The polar crane supplied by Syzran Tyazhmash has been installed at unit 1 of the Akkuyu NPP under construction in Turkey, project company Akkuyu Nukleer has said. The installation operation was carried out using a Liebherr LR 13000 crane and took about four hours. Installation of the polar crane enables further work to take place on installation of the dome of the inner containment of the reactor compartment, as well as installation of process equipment.

The polar crane – an overhead crane with circular action – is one of the most important mechanisms of the reactor compartment, and a key component of the safety equipment. It will be used at all stages of the life cycle of a nuclear power plant. During the operation phase, it will carry out transportation and technical operations such as the loading and unloading nuclear fuel.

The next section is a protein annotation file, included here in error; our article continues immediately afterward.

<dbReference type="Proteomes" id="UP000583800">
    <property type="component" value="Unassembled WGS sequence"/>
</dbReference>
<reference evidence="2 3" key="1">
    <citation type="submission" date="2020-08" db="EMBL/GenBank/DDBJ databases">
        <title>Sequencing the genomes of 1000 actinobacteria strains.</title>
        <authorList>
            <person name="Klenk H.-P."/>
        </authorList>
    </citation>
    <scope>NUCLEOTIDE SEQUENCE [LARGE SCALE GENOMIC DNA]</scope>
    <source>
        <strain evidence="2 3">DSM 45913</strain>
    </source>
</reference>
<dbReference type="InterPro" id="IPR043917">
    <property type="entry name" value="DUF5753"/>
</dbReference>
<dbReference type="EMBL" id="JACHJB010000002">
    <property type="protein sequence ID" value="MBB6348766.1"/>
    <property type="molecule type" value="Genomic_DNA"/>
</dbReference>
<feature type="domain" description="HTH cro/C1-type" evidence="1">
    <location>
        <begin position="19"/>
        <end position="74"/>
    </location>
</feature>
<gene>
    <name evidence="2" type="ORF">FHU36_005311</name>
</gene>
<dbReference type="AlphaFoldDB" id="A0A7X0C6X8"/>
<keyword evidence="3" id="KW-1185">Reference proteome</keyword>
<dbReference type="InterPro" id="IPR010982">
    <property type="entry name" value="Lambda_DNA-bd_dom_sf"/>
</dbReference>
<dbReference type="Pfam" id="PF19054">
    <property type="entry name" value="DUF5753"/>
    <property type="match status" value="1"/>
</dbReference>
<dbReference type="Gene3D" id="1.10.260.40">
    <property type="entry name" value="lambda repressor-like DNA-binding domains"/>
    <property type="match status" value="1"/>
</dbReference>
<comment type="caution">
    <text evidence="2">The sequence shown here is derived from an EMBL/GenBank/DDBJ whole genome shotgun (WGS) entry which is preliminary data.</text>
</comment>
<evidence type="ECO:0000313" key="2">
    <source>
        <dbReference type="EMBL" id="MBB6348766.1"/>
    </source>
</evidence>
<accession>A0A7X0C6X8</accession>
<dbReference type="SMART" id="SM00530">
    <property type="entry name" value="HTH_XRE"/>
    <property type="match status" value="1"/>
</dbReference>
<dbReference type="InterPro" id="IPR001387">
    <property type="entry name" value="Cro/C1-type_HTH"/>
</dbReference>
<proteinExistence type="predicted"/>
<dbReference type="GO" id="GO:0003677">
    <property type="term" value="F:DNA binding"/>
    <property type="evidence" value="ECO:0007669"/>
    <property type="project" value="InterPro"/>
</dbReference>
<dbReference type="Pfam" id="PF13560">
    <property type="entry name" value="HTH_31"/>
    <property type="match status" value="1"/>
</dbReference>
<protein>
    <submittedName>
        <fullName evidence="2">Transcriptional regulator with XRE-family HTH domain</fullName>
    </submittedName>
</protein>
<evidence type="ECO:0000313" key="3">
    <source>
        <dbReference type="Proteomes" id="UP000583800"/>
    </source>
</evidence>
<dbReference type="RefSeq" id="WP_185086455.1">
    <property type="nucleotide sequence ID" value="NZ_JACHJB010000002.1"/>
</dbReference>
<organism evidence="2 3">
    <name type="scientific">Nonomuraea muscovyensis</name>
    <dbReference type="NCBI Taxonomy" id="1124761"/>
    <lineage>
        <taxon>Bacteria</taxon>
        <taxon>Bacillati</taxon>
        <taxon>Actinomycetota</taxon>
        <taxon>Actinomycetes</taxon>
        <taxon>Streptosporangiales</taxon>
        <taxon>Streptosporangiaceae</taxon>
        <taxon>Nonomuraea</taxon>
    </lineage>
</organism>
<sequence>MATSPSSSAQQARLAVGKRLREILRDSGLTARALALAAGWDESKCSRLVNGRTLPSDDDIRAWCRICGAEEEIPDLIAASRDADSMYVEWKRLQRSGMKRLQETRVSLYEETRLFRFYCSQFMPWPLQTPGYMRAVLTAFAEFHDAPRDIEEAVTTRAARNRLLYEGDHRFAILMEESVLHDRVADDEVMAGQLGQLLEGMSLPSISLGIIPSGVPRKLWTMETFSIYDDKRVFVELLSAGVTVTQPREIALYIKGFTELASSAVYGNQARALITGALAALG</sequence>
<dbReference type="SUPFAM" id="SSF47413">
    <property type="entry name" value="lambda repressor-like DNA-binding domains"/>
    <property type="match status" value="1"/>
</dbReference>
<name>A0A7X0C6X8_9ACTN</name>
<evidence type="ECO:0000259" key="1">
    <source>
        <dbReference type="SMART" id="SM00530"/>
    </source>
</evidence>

Upon completion of commissioning tests, the crane will be able to turn 360° along a circular rail track to perform operations at any point in the central hall of the reactor building. “The installation of the polar crane is one of the key events at unit 1. It is very important that the installation of the crane was completed in a timely manner,” said

Sergey Butskikh, First Deputy General Director of Akkuyu Nukleer and Director of the NPP under construction.

“This will allow us to follow the schedule for further installation operations in the reactor building. The assembly of crane structures is carried out in several stages and requires well-coordinated work. The best Turkish and Russian specialists are involved in the work. The crane is installed at a height of 38.5 metres,” he said. “The metal structures of the bridge of the polar crane weighing 282 tons have been installed paving the way for installation of additional elements. The total weight of the crane structures will be about 500 tons.”

The disassembled crane was delivered to the Akkuyu NPP construction site in June. Once unloaded, its components were transported to the construction site.


Image: Part of Akkuyu 1's polar crane is lifted into place (courtesy of Akkuyu Nükleer)